Repetitive strain injuries for office workers are amongst the most common of occupational ailments. Despite the high risk of repetitive strain injuries in the workplace, some simple adjustments to your workspace, such as knowing the height your chair should be, can minimise the chance of sustaining such occupational injuries.
The height your chair should be
By knowing the correct height your chair should be, you are able to adjust your position at your desk so that minimal pressure is put onto your spine, reducing the risk of occupational RSI.
Your employer should provide a thorough workplace assessment to determine the ideal height your chair should be.
When considering the height your chair should be, there are a number of factors that contribute to its ideal positioning. You need to check that your:
- Feet can be placed flat on to the floor
- Knees are in line with your hip
- Thighs are parallel to the floor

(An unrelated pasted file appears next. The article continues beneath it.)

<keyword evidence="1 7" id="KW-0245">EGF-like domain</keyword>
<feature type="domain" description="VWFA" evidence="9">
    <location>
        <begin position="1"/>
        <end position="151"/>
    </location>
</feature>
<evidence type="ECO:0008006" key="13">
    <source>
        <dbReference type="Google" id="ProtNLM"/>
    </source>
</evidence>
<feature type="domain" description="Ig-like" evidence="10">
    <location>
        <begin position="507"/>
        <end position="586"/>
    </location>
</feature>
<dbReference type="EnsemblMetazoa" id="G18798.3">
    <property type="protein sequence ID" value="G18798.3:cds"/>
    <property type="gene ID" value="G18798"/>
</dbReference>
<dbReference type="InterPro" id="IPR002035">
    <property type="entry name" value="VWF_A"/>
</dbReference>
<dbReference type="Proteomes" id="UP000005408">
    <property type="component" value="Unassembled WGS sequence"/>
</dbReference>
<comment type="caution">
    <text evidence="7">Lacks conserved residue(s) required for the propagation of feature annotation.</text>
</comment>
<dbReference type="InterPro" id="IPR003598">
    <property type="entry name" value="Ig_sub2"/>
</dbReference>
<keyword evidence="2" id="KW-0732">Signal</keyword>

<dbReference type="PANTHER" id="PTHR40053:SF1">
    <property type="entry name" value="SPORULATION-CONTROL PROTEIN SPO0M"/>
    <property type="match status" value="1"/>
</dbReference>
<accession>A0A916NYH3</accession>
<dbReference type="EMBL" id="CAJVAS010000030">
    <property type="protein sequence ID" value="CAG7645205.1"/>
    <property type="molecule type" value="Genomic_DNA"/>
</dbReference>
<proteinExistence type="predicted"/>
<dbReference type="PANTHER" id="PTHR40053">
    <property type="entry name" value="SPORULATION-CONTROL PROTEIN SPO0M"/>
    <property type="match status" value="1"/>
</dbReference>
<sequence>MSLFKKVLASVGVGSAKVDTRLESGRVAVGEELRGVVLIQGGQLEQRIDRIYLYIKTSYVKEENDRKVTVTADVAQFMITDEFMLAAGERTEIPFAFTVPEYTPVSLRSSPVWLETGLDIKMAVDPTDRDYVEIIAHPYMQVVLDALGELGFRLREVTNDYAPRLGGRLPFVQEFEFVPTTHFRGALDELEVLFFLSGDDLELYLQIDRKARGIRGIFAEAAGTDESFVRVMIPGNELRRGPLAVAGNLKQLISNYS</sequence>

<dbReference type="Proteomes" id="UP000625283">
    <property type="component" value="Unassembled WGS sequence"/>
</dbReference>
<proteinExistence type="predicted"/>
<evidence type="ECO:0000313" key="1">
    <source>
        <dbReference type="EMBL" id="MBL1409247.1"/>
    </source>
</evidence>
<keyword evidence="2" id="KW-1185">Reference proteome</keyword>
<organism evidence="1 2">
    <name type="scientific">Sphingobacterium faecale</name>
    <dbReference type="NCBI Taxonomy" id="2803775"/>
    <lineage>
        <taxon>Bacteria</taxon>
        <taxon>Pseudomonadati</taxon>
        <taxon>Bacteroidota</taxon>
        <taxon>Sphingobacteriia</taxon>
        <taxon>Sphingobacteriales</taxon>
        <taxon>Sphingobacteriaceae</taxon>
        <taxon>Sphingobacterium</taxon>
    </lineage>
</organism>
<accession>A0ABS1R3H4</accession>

- Lower arm is at the height of your keyboard and mouse hardware
The back of your chair should also be adjusted so that your posture is upright, and you have adequate lumbar support.
In the case that your chair is not at the height it should be, or you have additional workspace issues, your employer should take reasonable measures to resolve these issues for you. In doing so, they protect your health and safety, minimising the risk of workplace injuries.
Claiming compensation for repetitive strain injury
If you have sustained a work-related injury, such as a repetitive strain injury, through no fault of your own, and you believe your employer is at fault, you may be able to claim compensation.
When you are at work, your employer has a legal obligation to ensure your health and safety. When they fail in this duty of care, they can be held liable for the harm and distress you have endured.
That considered, all accidents at work are unique, which is why, at Accident Advice Helpline, we offer a free initial consultation for all victims of personal injury. During this initial consultation, we uncover the fundamentals of your case and help determine both where liability may lie, and your eligibility to claim.
Getting in touch
For more information, speak with one of our friendly advisors today, via our freephone helpline number, 0800 689 0500, or 0333 500 0993 from your mobile.
Date Published: August 1, 2016
Author: Accident Advice